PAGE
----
Jonathon Sturgeon at The Baffler:
LITERATURE IS NOT LITERATURE UNTIL SOMEONE hates it on principle. Homer and Hesiod weren’t poets, in the way we’ve come to understand the word, until Xenophanes and Heraclitus and Plato attacked poetry’s governing credentials, its pipeline to the Gods. The last of these, speaking through Socrates, displaced poetry’s authority, itself drawn from the Muses, by banishing it from the well-ordered city; poetry’s tendency to arouse madness, its toleration of clashing voices, and its foundational place in the educational curriculum made it the enemy of an imagined republic where all positions were accounted for, where all discourse was to be phlegmatically compassed toward the truth. Paradoxically, though, this exile came to define poetry. Until their banishment, Hesiod and Homer were more like perennial Teachers of the Year or cool, dead popes—but universal. We don’t have a contemporary analogue.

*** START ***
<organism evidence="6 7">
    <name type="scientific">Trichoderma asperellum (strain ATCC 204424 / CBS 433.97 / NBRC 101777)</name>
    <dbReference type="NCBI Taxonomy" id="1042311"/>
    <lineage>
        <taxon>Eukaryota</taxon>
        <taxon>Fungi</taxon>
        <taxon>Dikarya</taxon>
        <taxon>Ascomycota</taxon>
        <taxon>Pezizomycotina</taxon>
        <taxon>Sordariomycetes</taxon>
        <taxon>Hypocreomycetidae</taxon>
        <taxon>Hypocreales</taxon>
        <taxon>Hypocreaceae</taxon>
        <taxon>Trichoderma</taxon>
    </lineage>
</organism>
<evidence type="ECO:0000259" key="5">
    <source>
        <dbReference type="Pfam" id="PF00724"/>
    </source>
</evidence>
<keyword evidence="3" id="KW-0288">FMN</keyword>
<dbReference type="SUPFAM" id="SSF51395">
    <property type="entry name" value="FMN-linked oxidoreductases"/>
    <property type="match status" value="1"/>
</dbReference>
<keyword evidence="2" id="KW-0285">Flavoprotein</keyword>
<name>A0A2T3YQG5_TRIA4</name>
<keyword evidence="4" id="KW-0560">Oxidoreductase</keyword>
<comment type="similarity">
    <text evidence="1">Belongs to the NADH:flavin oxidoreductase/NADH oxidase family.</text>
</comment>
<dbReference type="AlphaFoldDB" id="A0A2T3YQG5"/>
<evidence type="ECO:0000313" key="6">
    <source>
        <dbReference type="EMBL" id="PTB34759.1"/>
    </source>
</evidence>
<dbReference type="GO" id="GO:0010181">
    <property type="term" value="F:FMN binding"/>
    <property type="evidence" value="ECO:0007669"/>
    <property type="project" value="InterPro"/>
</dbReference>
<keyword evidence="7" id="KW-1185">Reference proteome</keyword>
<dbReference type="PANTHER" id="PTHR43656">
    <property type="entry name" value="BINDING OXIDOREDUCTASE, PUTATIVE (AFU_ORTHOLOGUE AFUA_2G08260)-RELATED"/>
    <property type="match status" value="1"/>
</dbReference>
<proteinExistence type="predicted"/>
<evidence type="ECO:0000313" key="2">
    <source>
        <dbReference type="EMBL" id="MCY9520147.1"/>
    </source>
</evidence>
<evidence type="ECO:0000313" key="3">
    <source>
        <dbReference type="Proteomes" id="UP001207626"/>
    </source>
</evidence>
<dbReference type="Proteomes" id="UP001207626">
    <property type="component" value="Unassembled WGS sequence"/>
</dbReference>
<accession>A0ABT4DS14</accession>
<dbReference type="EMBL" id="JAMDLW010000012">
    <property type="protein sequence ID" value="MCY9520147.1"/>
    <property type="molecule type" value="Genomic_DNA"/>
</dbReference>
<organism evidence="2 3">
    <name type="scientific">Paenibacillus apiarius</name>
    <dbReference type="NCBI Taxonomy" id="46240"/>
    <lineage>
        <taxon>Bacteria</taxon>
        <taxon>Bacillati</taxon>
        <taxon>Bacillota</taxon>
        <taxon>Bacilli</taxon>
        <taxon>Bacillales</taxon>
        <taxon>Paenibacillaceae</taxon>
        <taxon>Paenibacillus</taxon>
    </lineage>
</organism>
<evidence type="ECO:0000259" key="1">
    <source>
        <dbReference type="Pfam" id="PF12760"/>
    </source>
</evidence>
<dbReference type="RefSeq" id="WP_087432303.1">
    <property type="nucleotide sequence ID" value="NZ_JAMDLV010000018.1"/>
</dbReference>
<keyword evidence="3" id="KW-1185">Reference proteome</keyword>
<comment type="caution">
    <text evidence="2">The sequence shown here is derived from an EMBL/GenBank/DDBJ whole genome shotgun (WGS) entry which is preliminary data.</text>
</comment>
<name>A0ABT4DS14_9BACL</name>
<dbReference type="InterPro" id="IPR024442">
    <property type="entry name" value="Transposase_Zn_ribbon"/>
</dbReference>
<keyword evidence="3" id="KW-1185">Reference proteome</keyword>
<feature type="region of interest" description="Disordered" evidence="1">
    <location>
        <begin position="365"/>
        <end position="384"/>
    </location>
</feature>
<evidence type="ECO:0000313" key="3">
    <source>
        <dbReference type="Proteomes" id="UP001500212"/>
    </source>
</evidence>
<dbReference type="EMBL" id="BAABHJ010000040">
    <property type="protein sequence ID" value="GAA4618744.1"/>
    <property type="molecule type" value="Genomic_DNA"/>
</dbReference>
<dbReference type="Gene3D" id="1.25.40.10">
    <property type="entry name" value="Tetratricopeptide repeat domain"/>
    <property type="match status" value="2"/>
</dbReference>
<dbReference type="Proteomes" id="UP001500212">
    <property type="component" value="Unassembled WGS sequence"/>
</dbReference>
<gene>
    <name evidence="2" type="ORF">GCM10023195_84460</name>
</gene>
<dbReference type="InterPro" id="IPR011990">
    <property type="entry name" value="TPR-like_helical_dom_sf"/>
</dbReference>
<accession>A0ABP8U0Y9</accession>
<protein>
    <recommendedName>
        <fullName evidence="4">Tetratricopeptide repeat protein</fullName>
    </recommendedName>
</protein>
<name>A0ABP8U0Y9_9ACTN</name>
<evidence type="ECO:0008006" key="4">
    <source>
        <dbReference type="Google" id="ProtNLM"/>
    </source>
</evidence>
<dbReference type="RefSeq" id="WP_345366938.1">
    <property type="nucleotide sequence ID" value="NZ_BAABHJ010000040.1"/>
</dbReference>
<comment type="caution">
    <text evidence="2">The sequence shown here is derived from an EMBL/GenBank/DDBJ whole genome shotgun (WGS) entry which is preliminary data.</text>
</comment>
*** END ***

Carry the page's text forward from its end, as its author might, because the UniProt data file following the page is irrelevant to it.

This is the thesis, or a thesis, of William Marx’s The Hatred of Literature, another in a line of books, following Ben Lerner’s Hatred of Poetry, that defines literature through its strongest negative, hatred of it.